The Baker’s Dozen Doubleheader: 26 Productivity Tips for Managing Data (Part 2 of 2) (Cont.)
Tip 9: Using the SQL Server COALESCE Function
Suppose I have a form (or Web page) that allows users to retrieve customers based on several input criteria, such as first and last name, address, city, zip, etc. The user may enter one field or multiple fields. I need to write a stored procedure to examine all possible parameters, but only query on those that the user entered.
I could write a stored procedure that examines each parameter, constructs a SQL SELECT string based on parameters the user entered, and execute the string using dynamic SQL. Many SQL developers opt for this approach.
Alternatively I can use the SQL Server COALESCE function as I’ve done in Listing 11. COALESCE is available both in SQL Server 2000 and SQL Server 2005, and gives me an alternative approach that arguably leads to cleaner T-SQL code. For each search condition, I pass COALESCE two values: the search variable, and a value to use if the search variable is NULL. So for any search values that the user did not specify, the search defaults to the column being equal to itself. This approach is still very fast, even when querying against millions of rows.
Tip 10: Ranking in SQL 2005 within a Group
SQL Server 2005 introduced a ROW_NUMBER function to rank result sets. I can also rank results within a group. Suppose I want to rank the top orders by customer, in descending sequence (for orders greater than $500).
Listing 12 shows how I can query the Northwind Orders database for orders greater than $500. I assign a ranking number for each set of customer orders. In the ROW_NUMBER OVER statement, I can define the PARTITION (in this context, somewhat like a group-level definition) as well as the Order to use when ranking the result set.ROW_NUMBER() OVER (PARTITION BY CUSTOMERID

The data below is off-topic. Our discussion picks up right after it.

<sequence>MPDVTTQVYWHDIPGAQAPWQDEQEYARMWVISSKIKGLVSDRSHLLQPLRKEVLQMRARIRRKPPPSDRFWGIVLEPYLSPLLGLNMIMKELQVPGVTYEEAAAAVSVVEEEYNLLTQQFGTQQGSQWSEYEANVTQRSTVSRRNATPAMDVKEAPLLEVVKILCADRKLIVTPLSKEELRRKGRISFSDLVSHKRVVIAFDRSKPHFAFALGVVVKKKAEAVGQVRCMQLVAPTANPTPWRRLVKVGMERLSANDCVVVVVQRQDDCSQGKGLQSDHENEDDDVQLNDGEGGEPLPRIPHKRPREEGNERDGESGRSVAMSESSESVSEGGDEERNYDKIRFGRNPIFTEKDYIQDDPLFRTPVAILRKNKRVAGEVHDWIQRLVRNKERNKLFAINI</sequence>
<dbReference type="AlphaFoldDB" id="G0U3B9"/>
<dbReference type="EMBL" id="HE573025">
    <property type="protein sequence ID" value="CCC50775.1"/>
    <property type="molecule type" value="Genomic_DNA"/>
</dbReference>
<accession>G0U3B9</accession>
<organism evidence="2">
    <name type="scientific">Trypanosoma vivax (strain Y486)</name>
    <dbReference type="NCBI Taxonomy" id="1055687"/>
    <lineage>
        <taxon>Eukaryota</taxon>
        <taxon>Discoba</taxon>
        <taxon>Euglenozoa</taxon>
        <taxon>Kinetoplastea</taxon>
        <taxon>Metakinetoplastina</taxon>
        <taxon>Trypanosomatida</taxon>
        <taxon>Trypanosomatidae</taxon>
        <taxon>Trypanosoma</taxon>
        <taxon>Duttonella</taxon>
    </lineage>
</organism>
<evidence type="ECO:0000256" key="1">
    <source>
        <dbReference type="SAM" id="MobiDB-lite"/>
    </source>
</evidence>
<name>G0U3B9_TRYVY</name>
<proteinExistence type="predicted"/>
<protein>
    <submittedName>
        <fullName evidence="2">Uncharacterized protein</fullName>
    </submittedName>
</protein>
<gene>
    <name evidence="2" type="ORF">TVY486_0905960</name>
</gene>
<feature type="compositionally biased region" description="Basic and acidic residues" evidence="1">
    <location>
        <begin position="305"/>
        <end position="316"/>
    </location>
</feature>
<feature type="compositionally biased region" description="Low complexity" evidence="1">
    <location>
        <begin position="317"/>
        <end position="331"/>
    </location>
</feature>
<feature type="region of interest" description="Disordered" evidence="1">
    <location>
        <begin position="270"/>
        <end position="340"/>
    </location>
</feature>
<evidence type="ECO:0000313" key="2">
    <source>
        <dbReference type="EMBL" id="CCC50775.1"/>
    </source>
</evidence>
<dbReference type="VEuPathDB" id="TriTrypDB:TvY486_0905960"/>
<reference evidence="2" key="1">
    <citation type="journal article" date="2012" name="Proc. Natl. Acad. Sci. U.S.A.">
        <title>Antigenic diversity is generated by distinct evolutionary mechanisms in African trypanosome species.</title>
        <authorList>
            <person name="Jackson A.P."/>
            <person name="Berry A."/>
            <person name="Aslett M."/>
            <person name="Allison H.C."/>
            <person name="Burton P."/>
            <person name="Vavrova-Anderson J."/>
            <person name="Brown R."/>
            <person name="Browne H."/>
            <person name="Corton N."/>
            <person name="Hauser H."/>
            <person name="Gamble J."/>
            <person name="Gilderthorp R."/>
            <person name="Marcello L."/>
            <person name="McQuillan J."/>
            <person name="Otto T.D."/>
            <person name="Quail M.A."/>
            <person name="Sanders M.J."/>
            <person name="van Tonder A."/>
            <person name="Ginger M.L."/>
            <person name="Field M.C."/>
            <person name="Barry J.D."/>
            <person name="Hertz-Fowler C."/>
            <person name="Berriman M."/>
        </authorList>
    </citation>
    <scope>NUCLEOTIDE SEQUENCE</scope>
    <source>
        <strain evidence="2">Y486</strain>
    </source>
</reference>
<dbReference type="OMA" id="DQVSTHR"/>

ORDER BY (UnitPrice * Quantity) DESC)
Tip 11: More on T-SQL 2005: Apply, UDFs, and Table-Valued UDFs in Correlated Subqueries
T-SQL 2000 is a bit awkward at allowing developers to integrate table-valued UDFs into queries. Often, developers must query these UDFs into a temporary table and then use the temporary table.
T-SQL 2005 allows developers to more efficiently integrate table-valued UDFs into queries. In Part 1 of this series, I showed an example that directly applied the results of a table-valued UDF in the same way I would use a derived table, using the new APPLY operator. The example contained a UDF that returned the TOP N orders from the Northwind database for a specified customer, and applied that directly against all customers in a query.
Here I’ll cover another instance where I can use table-valued UDFs more directly. T-SQL 2005 allows me to use a table-valued function in a subquery, where the arguments to the UDF come from columns in the outer query.
Using the Northwind database, suppose I want to know which customers have had at least two orders for more than $5,000 (or five orders for more than a $1,000, etc.). So our first step is to build a table-valued UDF called GetCustOrders_GT_X (the top part of Listing 13). The UDF contains two parameters (customer ID and dollar threshold), and returns a table variable of orders for that customer that exceed the threshold.
In the next step I run that UDF against every customer in the database, and determine which customers have at least two orders from the UDF. Ideally, I’d like to construct a subquery to pass each customer as a parameter to the UDF. Here’s where the power of T-SQL 2005 comes in.
In SQL Server 2000, table-valued functions within a correlated subquery could not reference columns from the outer query. Fortunately, SQL Server 2005 removes this restriction. I can now build a subquery that uses the UDF and passes columns from the outer query as arguments to the UDF (remainder of Listing 13).
Tip 12: SQL 2005 XML Enhancements
SQL Server 2000 contains a tremendous amount of functionality for dealing with XML: SQL Server 2005 extends XML with the new XML data type.
Listings 14 and 15 demonstrate some of the capabilities in working with XML data. Listing 14 shows different ways to insert XML data into standard columns. Listing 15 demonstrates how to search for strings inside an XML column. (Special thanks to the regulars in the Microsoft SQL Server newsgroup for help with the syntax on that one!)